(KFVS) - Several agencies have released some safety tips for winter weather.
Generator safety tips from Ameren IL
- style="line-height:normal;">Use heavy-duty extension cords that are specifically designed for outdoor use
- style="line-height:normal;">Make sure the wattage rating for each cord exceeds the total wattage of all appliances connected to it
- style="line-height:normal;">Extension cords must be long enough to allow the generator to be placed outdoors and far away from windows, doors and vents to the home or to other structures that could be occupied
- style="line-height:normal;">Check the entire length of each cord is free of cuts or tears and that the plug has all three prongs
- style="line-height:normal;">Protect the cord from getting pinched or crushed if it passes through a window or doorway
- style="line-height:normal;">Portable generators also must never be operated inside a garage or other building, as generator engines produce deadly carbon monoxide
Winter weather safety tips from the Red Cross
- style="line-height:normal;">Make sure everyone has their seat belts on and give your full attention to the road. Avoid distractions such as cell phones
- style="line-height:normal;">Slow down. Don't follow other vehicles too closely. Sudden stops are difficult on icy roadways
- style="line-height:normal;">Don't use cruise control when driving in winter weather
- style="line-height:normal;">Don't pass snow plows
- style="line-height:normal;">Know that ramps, bridges and overpasses freeze before roadways
How to safely get around in snow and ice from St. Louis University occupational therapists.
Here are some simple steps to minimize your fall risk.
Safety begins before you leave the house. Shoe choice can impact stability. It is recommended avoiding boots or shoes with smooth soles or heels. Instead, wear shoes or boots that provide traction on snow and ice; boots made of non-slip rubber or neoprene with grooved soles are best.
A heavy, bulky coat that will cushion you if you should fall in also a wise idea.
Wear sunglasses during the day to help you see better and avoid hazards. Make sure whatever you wear doesn't block your vision.
In addition to keeping your line of vision clear, it's important to remember to not overdo it. While it may be tempting to grab all of your groceries in one load to quickly get out of the cold, it could impact your stability.
You want to leave your hands and arms free to balance yourself.
If there is snow or ice on the ground, it's recommended to bend slightly and walk flat-footed. Put your center of gravity directly over your feet as much as possible. take short steps or shuffle. It also helps to stop occasionally to break momentum.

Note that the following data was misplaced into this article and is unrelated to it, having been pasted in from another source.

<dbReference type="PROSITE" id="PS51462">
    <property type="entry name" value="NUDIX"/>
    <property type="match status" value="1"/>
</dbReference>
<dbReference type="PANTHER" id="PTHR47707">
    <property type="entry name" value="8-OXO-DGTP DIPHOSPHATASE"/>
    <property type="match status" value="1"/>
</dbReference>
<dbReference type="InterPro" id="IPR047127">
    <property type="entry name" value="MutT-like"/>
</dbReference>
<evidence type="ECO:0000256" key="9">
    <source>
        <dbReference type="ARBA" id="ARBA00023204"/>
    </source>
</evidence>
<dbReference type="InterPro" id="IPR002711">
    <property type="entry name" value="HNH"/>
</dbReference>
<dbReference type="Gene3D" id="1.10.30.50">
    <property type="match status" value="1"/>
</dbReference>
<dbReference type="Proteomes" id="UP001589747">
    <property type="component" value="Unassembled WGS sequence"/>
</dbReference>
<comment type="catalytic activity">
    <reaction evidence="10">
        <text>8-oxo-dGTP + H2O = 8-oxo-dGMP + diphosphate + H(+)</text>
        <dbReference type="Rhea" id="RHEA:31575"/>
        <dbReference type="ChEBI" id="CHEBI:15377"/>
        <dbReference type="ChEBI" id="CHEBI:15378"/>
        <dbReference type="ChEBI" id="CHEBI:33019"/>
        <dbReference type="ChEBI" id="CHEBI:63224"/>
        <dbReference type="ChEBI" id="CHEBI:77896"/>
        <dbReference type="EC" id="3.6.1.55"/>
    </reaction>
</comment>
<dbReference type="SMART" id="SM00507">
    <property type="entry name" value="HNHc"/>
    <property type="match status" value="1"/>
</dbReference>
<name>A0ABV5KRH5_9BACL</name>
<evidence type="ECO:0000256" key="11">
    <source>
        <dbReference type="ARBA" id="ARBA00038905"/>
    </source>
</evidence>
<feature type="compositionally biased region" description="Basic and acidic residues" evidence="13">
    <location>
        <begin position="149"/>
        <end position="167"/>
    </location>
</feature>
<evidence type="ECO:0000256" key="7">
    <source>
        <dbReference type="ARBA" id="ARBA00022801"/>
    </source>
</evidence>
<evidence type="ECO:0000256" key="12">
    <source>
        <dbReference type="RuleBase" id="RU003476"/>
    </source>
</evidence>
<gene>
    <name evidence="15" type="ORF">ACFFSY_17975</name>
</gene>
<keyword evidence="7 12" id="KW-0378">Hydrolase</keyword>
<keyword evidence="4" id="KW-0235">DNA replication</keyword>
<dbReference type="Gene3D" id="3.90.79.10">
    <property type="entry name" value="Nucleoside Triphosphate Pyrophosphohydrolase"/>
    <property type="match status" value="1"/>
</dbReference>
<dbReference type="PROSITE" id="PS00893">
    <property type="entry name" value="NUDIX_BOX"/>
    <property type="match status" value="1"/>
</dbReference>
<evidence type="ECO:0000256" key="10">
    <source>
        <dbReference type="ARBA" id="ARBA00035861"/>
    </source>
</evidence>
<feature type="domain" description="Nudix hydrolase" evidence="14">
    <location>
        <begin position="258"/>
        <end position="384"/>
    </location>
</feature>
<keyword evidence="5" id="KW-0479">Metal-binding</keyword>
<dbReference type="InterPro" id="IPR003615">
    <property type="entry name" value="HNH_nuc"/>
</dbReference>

Extending your arms out to your sides can help to maintain balance. Look ahead when you walk. Walking along the grassy edge of snow-or-ice-covered sidewalks or driveways provides better traction. Use hand railings when walking on steps.
Take your time and focus on safety. Be aware of your surroundings.
What happens if you do find yourself slipping?
- style="line-height: normal;">Anytime you are walking on possibly slick surfaces, keep your hands out of your coat pockets. This lowers your center of gravity while walking and increases balance. You can help break your fall with your hands free if you do start to slip, although this does increase the risk of a wrist injury
- style="line-height: normal;">If you fall backwards, quickly tuck your head forward, chin to chest. Try to extend your arms away from your body and "slap" the ground with your palms and forearms. This maneuver will help prevent your head, wrists and elbows from hitting the ground
- style="line-height: normal;">If you fall to the side, try to allow your forearms to make contact with the ground first, not your hand. Lift your head to the opposite shoulder and continue to roll
- style="line-height: normal;">If you fall forward, try to roll to one side, and follow the same procedure as if you were falling to the side
- style="line-height: normal;">If you do fall, the first thing to do is assess yourself for injuries. If you have struck your head or you think you have broken a bone, attempt to get help before moving. If you think you are uninjured, go ahead and try to get up.
If you haven't hit your head, it's helpful to get off the cold surface rather than staying on it.
It's recommended to turn over onto your hands and knees. Take one foot and place it between your hands, then bring the other foot between your hands. Trying to keep your feet shoulder-width apart, push yourself up from there.